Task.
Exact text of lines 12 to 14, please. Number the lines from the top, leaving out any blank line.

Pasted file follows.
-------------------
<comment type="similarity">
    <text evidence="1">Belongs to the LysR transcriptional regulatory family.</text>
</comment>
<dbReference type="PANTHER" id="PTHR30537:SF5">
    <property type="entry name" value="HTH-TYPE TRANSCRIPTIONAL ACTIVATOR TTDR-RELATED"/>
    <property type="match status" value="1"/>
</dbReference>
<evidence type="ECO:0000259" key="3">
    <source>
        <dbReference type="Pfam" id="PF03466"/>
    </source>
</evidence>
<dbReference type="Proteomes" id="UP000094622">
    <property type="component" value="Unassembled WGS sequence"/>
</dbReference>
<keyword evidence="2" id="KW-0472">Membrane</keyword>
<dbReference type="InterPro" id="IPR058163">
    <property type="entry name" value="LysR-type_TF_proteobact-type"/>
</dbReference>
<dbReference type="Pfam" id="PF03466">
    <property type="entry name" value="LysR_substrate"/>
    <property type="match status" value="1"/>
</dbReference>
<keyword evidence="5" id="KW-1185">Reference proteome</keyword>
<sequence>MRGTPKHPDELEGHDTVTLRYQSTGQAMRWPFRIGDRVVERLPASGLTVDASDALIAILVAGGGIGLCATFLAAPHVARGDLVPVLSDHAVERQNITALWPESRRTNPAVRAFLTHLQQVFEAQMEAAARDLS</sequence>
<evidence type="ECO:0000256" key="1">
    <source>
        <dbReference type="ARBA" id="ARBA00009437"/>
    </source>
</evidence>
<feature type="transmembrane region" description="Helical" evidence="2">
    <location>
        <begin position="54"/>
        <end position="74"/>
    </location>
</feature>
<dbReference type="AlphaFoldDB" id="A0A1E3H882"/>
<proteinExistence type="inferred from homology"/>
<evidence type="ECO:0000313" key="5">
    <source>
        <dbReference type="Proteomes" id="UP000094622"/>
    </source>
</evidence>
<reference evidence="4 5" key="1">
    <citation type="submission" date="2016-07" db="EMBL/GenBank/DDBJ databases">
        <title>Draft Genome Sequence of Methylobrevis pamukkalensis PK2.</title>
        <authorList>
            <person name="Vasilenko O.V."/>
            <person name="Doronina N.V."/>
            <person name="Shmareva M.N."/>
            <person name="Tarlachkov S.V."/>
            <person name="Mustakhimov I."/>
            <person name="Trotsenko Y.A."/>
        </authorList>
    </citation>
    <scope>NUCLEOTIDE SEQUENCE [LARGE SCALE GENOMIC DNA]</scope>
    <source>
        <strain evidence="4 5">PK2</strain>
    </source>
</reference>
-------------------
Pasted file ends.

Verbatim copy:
</evidence>
<dbReference type="Proteomes" id="UP000094622">
    <property type="component" value="Unassembled WGS sequence"/>